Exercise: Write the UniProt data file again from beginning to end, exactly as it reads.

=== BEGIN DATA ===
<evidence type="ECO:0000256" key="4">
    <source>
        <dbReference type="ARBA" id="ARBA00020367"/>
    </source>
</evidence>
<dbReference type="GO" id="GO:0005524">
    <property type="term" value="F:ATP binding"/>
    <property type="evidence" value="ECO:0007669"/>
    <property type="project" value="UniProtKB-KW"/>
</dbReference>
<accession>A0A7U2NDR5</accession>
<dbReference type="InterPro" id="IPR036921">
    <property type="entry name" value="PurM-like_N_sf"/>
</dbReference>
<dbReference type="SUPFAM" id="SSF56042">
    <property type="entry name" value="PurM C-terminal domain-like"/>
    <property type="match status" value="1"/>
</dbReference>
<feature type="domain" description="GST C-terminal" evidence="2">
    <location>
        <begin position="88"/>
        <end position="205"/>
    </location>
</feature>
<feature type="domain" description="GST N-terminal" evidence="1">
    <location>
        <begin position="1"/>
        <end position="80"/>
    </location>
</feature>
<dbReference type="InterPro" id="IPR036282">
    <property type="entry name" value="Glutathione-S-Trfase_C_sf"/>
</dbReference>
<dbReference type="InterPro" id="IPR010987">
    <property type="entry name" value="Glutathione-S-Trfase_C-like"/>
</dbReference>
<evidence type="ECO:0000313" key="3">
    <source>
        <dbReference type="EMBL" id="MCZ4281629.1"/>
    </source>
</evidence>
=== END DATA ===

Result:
<evidence type="ECO:0000256" key="4">
    <source>
        <dbReference type="ARBA" id="ARBA00020367"/>
    </source>
</evidence>
<dbReference type="GO" id="GO:0005524">
    <property type="term" value="F:ATP binding"/>
    <property type="evidence" value="ECO:0007669"/>
    <property type="project" value="UniProtKB-KW"/>
</dbReference>
<accession>A0A7U2NDR5</accession>
<dbReference type="InterPro" id="IPR036921">
    <property type="entry name" value="PurM-like_N_sf"/>
</dbReference>
<dbReference type="SUPFAM" id="SSF56042">
    <property type="entry name" value="PurM C-terminal domain-like"/>
    <property type="match status" value="1"/>
</dbReference>
<feature type="domain" description="GST C-terminal" evidence="2">
    <location>
        <begin position="88"/>
        <end position="205"/>
    </location>
</feature>
<feature type="domain" description="GST N-terminal" evidence="1">
    <location>
        <begin position="1"/>
        <end position="80"/>
    </location>
</feature>
<dbReference type="InterPro" id="IPR036282">
    <property type="entry name" value="Glutathione-S-Trfase_C_sf"/>
</dbReference>
<dbReference type="InterPro" id="IPR010987">
    <property type="entry name" value="Glutathione-S-Trfase_C-like"/>
</dbReference>
<evidence type="ECO:0000313" key="3">
    <source>
        <dbReference type="EMBL" id="MCZ4281629.1"/>
    </source>
</evidence>